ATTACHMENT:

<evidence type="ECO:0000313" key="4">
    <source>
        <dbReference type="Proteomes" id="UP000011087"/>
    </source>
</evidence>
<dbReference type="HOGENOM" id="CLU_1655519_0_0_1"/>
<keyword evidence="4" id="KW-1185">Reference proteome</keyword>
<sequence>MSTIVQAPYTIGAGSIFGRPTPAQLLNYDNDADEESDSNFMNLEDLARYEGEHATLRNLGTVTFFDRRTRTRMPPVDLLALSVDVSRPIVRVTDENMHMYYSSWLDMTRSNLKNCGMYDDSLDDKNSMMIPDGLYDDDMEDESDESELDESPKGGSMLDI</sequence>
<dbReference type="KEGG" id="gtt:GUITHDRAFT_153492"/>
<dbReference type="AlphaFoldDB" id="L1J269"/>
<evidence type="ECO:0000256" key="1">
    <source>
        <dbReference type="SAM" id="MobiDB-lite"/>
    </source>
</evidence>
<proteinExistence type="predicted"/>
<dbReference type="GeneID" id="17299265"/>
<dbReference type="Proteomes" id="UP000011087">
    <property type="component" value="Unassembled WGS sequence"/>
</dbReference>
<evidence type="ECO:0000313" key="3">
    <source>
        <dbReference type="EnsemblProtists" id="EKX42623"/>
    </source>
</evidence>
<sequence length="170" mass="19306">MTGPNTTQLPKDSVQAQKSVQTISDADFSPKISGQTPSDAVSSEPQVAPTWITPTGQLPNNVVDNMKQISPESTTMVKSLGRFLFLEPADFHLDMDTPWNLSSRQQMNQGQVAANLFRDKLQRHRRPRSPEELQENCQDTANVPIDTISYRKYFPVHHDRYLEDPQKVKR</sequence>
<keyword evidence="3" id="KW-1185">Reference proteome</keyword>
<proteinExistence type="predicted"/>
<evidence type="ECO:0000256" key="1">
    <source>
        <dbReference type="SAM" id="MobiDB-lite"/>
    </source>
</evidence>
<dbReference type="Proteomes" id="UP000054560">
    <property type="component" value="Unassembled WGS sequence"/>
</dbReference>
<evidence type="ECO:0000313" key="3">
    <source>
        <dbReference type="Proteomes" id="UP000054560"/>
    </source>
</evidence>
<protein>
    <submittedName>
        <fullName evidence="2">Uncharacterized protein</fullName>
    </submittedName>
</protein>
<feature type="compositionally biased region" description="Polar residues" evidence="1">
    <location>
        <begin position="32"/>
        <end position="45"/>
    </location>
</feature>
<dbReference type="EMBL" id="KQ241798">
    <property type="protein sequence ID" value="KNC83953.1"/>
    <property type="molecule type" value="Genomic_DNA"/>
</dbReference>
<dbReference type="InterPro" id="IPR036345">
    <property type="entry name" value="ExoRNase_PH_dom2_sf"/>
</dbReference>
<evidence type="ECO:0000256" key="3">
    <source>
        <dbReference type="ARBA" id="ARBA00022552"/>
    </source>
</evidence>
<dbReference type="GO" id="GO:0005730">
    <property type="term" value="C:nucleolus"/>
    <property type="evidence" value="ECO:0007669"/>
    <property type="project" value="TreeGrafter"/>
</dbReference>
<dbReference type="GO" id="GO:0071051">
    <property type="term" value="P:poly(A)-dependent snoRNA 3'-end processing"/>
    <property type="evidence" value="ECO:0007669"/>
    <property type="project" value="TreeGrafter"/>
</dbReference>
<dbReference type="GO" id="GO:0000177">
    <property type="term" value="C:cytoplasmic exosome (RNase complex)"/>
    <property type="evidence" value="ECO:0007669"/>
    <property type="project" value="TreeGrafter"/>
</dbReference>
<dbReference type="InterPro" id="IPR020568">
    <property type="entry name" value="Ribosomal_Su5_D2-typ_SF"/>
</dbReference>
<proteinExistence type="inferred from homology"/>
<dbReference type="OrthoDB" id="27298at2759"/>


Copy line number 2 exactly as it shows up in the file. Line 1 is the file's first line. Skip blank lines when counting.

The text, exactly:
    <source>